CodingGuidelines: give an example for redirection
[git/git.git] / Documentation / CodingGuidelines
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6d0618a8 1Like other projects, we also have some guidelines to keep to the
2de9b711 2code. For Git in general, three rough rules are:
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3
4 - Most importantly, we never say "It's in POSIX; we'll happily
5 ignore your needs should your system not conform to it."
6 We live in the real world.
7
8 - However, we often say "Let's stay away from that construct,
9 it's not even in POSIX".
10
11 - In spite of the above two rules, we sometimes say "Although
12 this is not in POSIX, it (is so convenient | makes the code
13 much more readable | has other good characteristics) and
14 practically all the platforms we care about support it, so
15 let's use it".
16
17 Again, we live in the real world, and it is sometimes a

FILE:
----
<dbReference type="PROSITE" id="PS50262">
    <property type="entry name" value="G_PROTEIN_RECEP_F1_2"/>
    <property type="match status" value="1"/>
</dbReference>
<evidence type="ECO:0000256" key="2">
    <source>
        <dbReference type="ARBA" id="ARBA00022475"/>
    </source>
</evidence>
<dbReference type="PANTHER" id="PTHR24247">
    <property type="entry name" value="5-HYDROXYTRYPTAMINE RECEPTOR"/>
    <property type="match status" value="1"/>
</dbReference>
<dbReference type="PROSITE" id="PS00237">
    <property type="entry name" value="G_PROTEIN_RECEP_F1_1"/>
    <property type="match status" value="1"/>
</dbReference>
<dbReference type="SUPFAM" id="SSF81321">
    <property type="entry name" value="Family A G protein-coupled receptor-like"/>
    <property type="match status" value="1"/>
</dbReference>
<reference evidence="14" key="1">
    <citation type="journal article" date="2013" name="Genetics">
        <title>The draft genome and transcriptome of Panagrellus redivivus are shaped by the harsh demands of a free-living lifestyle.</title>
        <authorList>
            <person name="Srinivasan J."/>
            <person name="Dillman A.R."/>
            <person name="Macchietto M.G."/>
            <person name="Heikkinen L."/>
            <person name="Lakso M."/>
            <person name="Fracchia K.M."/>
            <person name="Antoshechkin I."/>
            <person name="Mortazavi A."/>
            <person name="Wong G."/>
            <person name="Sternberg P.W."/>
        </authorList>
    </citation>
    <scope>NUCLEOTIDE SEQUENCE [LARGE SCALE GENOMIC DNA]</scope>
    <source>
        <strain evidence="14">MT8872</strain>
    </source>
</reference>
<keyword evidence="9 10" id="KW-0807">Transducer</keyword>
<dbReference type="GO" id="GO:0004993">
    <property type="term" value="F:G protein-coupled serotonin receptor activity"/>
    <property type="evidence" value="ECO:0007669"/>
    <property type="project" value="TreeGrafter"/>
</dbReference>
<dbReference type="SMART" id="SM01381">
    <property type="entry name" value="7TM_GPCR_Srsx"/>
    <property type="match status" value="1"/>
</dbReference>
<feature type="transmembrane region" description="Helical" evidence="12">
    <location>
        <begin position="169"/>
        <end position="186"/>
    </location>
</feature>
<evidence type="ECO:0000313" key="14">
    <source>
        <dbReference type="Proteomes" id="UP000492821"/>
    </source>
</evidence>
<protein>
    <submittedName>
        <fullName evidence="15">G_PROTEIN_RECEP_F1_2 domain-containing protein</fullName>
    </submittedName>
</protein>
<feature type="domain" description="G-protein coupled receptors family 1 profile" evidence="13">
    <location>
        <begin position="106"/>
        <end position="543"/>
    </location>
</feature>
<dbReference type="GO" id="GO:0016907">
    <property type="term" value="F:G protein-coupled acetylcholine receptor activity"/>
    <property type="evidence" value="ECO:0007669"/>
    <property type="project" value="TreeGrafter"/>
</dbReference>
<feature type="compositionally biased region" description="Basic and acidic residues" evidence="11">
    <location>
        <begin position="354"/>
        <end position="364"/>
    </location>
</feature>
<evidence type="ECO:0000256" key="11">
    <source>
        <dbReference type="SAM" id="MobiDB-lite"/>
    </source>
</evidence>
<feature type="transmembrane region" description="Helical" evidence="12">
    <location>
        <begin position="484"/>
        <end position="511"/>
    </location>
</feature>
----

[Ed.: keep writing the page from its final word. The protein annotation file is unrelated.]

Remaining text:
18 judgement call, the decision based more on real world
19 constraints people face than what the paper standard says.
20
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21 - Fixing style violations while working on a real change as a
22 preparatory clean-up step is good, but otherwise avoid useless code
23 churn for the sake of conforming to the style.
24
25 "Once it _is_ in the tree, it's not really worth the patch noise to
26 go and fix it up."
27 Cf. http://article.gmane.org/gmane.linux.kernel/943020
28
c5e366b1 29Make your code readable and sensible, and don't try to be clever.
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30
31As for more concrete guidelines, just imitate the existing code
32(this is a good guideline, no matter which project you are
dfb047b9 33contributing to). It is always preferable to match the _local_
2de9b711 34convention. New code added to Git suite is expected to match